Self-published work is acceptable to use in some circumstances, with limitations. For example, material may sometimes be cited which is self-published by an established expert on the topic of the article, whose work in the relevant field has previously been published by reliable third-party publications. However, caution should be exercised when using such sources: if the information in question is really worth reporting, someone else is likely to have done so. For example, a reliable self-published source on a given subject is likely to have been cited on that subject as authoritative by a reliable source.

Self-published sources should never be used as third-party sources about living persons, even if the author is a well-known professional researcher or writer; see WP:BLP#Reliable sources.

Self-published work by non-experts may also be used in limited circumstances, as described below.

Articles and posts on Wikipedia, or other websites that mirror Wikipedia content, may not be used as sources.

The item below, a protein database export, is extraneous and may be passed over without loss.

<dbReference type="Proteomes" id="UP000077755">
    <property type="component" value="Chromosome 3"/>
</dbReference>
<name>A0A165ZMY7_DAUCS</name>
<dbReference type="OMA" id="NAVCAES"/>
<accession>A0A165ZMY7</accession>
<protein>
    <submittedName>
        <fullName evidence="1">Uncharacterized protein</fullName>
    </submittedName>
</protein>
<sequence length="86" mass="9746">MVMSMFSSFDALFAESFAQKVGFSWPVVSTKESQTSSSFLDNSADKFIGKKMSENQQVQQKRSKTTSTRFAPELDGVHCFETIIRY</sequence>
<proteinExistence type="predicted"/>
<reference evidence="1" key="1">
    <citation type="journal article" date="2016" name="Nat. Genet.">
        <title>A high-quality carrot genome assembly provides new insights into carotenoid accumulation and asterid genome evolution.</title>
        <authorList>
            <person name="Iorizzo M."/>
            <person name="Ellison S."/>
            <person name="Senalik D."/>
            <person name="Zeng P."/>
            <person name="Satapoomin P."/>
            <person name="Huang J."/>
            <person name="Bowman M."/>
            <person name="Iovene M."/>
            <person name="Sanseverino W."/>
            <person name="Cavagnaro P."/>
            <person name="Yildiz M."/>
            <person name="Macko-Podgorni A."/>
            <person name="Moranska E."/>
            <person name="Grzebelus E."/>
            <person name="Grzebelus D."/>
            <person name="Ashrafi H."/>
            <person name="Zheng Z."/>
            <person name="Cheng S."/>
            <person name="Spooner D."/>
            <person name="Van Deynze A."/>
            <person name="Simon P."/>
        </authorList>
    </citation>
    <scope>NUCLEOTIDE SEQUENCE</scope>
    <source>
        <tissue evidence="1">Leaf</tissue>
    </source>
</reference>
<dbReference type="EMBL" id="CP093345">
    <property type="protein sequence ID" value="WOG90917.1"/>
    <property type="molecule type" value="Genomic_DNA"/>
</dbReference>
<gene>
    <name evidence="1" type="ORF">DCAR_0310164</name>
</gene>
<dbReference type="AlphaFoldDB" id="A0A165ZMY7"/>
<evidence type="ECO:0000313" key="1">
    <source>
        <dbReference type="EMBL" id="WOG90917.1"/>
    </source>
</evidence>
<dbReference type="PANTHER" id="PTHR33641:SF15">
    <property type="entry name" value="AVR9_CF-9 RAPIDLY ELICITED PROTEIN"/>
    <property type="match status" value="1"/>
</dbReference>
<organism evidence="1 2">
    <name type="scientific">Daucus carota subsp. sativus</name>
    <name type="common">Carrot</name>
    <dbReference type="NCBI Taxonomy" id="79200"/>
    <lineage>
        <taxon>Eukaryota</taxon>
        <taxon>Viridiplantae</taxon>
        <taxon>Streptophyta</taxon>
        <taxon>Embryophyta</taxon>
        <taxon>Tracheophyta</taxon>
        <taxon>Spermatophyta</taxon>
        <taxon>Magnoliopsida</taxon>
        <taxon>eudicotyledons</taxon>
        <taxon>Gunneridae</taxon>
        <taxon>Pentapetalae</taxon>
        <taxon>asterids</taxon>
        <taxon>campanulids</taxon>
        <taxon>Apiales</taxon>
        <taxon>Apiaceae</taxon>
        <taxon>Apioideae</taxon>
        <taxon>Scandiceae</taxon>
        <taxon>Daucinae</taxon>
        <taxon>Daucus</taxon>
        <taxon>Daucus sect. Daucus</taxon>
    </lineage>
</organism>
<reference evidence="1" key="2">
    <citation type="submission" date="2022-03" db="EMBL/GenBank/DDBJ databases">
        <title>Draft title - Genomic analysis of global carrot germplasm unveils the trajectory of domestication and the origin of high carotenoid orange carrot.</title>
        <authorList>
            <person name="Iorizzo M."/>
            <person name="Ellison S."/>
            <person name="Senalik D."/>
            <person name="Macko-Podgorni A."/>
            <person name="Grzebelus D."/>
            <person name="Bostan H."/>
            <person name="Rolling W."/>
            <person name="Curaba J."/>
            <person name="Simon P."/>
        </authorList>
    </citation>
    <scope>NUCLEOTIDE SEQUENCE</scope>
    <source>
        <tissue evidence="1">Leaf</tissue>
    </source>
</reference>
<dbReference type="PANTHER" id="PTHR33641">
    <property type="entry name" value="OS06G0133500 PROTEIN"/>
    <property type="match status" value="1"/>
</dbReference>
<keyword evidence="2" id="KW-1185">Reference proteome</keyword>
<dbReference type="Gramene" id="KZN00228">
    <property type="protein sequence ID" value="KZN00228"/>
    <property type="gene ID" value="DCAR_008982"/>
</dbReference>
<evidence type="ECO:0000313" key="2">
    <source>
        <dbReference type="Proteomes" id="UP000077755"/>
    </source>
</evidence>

Questionable sources

Template:Policy shortcut Just because a source is not self-published does not automatically make it reliable. Questionable sources are those with a poor reputation for fact-checking. Such sources include websites and publications that rely heavily on rumors and personal opinions, are promotional in nature, or express views that are widely acknowledged as extremist or pseudoscience. Because of this, they can be treated similarly to the way self-published sources are treated. Questionable sources should only be used as sources of information about themselves as described below. Any contentious claims the source has made about third parties should not be repeated in Wikipedia, unless those claims have also been discussed by a reliable source.

Using self-published and questionable sources as sources on themselves